CARC has confirmed the topic for this year's annual international workshop.
'Art under the Seleukid Empire: New Perspectives' will take place on 28-29 September 2023, with an in-person audience at Wolfson College Oxford and online via Zoom. An international line-up of speakers will lead a hybrid conversation about the character of art under the rule of the Hellenistic Seleukid dynasty, which extended at times from the Mediterranean to the Indus. We will think afresh about the character of Seleukid art, the extent to which it can be defined as an entity, and the new light cast by ongoing archaeological discoveries.
Book now for free through our eventbrite page. All in-person attendees will also be given a Zoom link, so there is no need to book twice if you want both modes of attendance.
The provisional programme is available for download here (note that last-minute changes may occur: check here for the latest version).
The workshop has been organized in collaboration with Dr Rachel Wood and with the kind support from Tony Michaels and Wolfson College Oxford.
[Photo: Hellenistic figurine from Seleukia on the Tigris, Iraq Museum, Baghdad (Osama Shukir Muhammed Amin CC BY-SA 4.0 wikimedia)]
Booking is now open for our next hybrid international workshop, 'Classical Art and Ancient India', which will be hosted in person in Oxford and online via Zoom on Tuesday 21st and Wednesday 22nd March 2023. The workshop will bring together invited international speakers and a worldwide audience to address a topic very closely related to Gandhara and vital for placing classical art in its global context: the question of how much mutual artistic exchange occurred between other parts of India, Greece and Rome in antiquity, and what we stand to learn by studying their art traditions alongside each other.
Reservation, either for in person or online attendance, is free through our eventbrite page.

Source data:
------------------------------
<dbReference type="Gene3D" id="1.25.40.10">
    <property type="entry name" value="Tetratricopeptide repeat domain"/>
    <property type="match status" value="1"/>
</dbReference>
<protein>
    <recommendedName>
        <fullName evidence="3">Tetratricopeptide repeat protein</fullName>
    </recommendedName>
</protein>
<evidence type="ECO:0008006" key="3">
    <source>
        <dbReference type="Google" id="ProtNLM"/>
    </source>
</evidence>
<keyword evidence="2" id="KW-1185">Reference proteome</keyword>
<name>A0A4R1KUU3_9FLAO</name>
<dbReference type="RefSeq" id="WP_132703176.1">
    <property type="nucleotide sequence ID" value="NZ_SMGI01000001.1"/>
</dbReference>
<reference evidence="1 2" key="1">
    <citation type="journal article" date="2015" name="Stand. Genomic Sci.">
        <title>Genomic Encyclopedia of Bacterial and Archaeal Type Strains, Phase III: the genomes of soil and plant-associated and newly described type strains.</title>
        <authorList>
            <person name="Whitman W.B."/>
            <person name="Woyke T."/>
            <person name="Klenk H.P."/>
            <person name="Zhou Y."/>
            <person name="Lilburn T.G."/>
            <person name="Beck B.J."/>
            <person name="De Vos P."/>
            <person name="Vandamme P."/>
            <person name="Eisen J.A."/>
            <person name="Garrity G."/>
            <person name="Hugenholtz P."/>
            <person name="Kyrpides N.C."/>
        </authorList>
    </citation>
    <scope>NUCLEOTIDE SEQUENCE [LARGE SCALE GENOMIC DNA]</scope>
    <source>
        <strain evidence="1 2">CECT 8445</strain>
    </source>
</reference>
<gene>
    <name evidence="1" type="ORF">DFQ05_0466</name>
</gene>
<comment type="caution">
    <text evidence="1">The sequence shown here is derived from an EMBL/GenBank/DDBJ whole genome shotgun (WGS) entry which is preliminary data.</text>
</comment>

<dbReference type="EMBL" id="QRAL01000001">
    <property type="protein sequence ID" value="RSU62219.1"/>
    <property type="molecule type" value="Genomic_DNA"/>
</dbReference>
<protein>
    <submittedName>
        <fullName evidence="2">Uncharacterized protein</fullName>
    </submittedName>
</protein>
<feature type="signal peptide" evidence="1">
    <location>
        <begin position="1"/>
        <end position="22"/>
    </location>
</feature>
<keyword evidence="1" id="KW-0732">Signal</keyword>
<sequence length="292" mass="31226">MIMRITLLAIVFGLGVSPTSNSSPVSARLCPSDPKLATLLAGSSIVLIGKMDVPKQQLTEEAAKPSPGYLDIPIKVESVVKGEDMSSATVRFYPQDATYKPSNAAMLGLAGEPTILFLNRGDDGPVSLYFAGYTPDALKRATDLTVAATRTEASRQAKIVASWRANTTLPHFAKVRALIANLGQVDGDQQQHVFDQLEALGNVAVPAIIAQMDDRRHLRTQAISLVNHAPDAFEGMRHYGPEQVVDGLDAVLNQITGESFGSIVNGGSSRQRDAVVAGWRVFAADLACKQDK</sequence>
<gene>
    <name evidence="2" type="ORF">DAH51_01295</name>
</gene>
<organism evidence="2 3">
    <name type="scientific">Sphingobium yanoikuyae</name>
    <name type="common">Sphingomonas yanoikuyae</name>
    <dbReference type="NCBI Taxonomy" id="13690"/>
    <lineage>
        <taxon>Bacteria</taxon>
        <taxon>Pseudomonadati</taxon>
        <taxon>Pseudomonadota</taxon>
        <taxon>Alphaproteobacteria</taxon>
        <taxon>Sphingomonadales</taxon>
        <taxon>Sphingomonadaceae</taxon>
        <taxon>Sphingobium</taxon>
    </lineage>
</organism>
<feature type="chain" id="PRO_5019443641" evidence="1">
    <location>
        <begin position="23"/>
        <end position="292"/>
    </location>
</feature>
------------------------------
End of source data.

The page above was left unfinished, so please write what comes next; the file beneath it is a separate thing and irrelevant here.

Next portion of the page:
Read the workshop abstract here.
Read or download the latest version of the programme (note that small changes our expected, so check the latest version here).
This colloquium builds on the success of CARC's past Gandhara Connections workshops. It is also the first event under our new #AncientArtConnections initiative. Through gatherings of this kind, as well as other research, publications, and web resources., we aim to explore many different aspects of the relationship between Greek and Roman art and the wider ancient world, across Asia, Africa, and Europe.
This event is generously supported by the Bagri Foundation.
We are delighted to announce the arrangements for this year's CARC international workshop, 'Beazley for the 21st Century', which was originally planned for our 50th anniversary celebrations in 2020 but postponed because of the pandemic.
The workshop, which is generously supported by Jean-David Cahn and Tony Michaels, will take place both in person and online on Monday 26th-Tuesday 27th September 2022.
The workshop will address the potential of Beazley’s legacy and his method for the next fifty years of ancient world studies – not just ceramic research or even Greek art history, but the history and archaeology of the ancient Greek world broadly defined. At the heart of our discussion is the recognition that this academic inheritance embodies something almost unique in the history of ancient art: a conspectus of an entire craft tradition through three centuries at the level of the individual. The workshop therefore asks what the combination of breadth and fine granularity in the Beazleyan method offers for the understanding of ancient culture and society as much as for art, production, and trade.
Download the programme here (Version 3. Note that we expect small changes: please keep checking the latest version.)
Download the full workshop abstract.
Register free, either for in-person attendance or participation via Zoom, through our eventbrite page. For queries please contact <firstname.lastname@example.org>.
NEW! Special poster presentation - click on the title to view
Eleni Hasaki (University of Arizona) and Diane Harris Cline (George Washington University): Network Visualizations of Beazley's ABV and ARV Datasets: The Shape Sectors and Influential Artisans in the Athenian Kerameikoi
[Image: interior of a cup attributed to the Euergides Painter (and once owned by Sir John Beazley), ca. 500 BC (Ashmolean Museum, University of Oxford).]